Astaereth wrote: »
    Is High Noon a Western?

    I am not sure you understand what "big law" means. A marshall does not the full power of the government make. Hell the point of High Noon, is that the Marshall must stand alone because he cannot secure the help of his town.

    I'm attempting to interrogate this weird definition you have. I don't know what "big law" means because it appears to be a term you have invented? Google turns up nothing but discussions on which law schools are better than others. So maybe you want to define it for me?
    knitdan wrote: »
    Sergio Leone had roughly the same grasp of American geography as Americans have of geography in general which is to say it's not great.

    And GBU's entire damn framing device was the Civil War. Never mind that it's geographically impossible. The whole point is everyone's trying to get the gold which was stolen from one of the armies, the main characters spend a considerable chunk of the film posing as one side or the other, and the big action setpiece is a fucking battle.

    It's like complaining that the Nazis never actually found the Ark of the Covenant

    Indiana Jones and the Last Crusade is not a war film. It is not about the war. The war is in the background in the same way the moon is in the background of any number of films. Looking at and commenting on the beautiful moon or sneaking around by the light of the moon does not make a film a "moon film" or about the moon, or about moonlight.

    It's not a war film, but I would certainly call it a Nazi film, albeit far removed from, say, Schindler's List. The Nazis are not merely bad guys in this movie (as they are in Raiders), they embody a specific viewpoint that the film takes pains to reject, particularly when it comes to Jones, Sr. ("It tells me, that goose-stepping morons like yourself should try *reading* books instead of *burning* them!") The movie makes a consistent thematic point throughout that greed, including the Nazi desire for power, runs counter to intellectualism, including the Nazi hatred/destruction of knowledge and facts.
    "Duck" is legitimately different from GBU in that the war, and the relationship of the main characters to the war, is the central point. GBU could care less. The civil war is in GBU because the post civil war (and characters who may have been in that war, but are no longer) is the most common western era so lets be super explicit about cramming everything in.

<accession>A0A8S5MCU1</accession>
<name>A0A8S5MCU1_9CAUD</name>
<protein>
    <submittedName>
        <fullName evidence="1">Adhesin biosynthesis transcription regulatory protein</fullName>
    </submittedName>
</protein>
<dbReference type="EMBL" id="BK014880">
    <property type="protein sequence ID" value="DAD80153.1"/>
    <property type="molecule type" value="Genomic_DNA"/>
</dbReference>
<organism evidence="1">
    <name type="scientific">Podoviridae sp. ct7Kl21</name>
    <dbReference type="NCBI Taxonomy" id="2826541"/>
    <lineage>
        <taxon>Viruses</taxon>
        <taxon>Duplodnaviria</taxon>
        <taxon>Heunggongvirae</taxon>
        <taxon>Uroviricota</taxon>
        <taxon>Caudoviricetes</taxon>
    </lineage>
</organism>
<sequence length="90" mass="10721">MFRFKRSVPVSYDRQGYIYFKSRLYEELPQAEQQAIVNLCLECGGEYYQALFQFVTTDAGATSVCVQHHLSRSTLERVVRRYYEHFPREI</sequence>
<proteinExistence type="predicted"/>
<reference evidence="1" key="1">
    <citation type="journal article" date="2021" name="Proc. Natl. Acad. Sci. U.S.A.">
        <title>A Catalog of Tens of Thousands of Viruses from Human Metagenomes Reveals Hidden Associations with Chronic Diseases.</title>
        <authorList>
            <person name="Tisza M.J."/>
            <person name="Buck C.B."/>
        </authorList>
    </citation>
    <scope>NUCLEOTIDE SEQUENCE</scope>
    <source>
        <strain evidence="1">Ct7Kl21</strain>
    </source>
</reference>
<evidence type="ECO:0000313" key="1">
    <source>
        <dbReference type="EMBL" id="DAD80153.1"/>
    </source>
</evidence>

In a similar manner to the Last Crusade, the backdrop of the war is not arbitrary but an important part of what GBU says about greed--that it is fundamentally smaller than the great events transpiring around the characters caught by it. One of the points of the movie as a whole is the startling contrast between the tone of the main plot of the movie and that of the sequence with the Union captain, as well as with the other small glimpses of the war intruding on the main plot. It's the same thing you see in Y Tu Mama Tambien, where a road trip/sex comedy is set into greater relief by brief moments when the story is punctuated by narration about the struggles of the Mexican lower classes. Remove the disparate element and you remove the juxtaposition that informs the entire work.

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  • shrykeshryke Member of the Beast Registered User regular
    I'm just gonna pop in to say I agree with Gouey in that For A Few Dollars More is the best of the Trilogy and The Good, The Bad and The Ugly is the worst.

  • Redcoat-13Redcoat-13 Registered User regular
    DanHibiki wrote: »
    in no particular order:
    Butch Cassidy and the Sundance Kid
    Once Upon a Time in the West
    The Wild Bunch
    The Big Gundown
    Bring Me the Head of Alfredo Garcia

    I'd add one more, but apparently it don't count.
    oh and Tombstone, i guess...

    Phew, for a second there, I thought I was the only one who greatly enjoyed The Wild Bunch; the train robbery is an incredible set piece (one of my fav. out of all Westerns). I put it on for my friend to watch, and he just sat there transfixed (normally when you watch such a thing, one side is a complete idiot and has to fall for a bunch of tricks).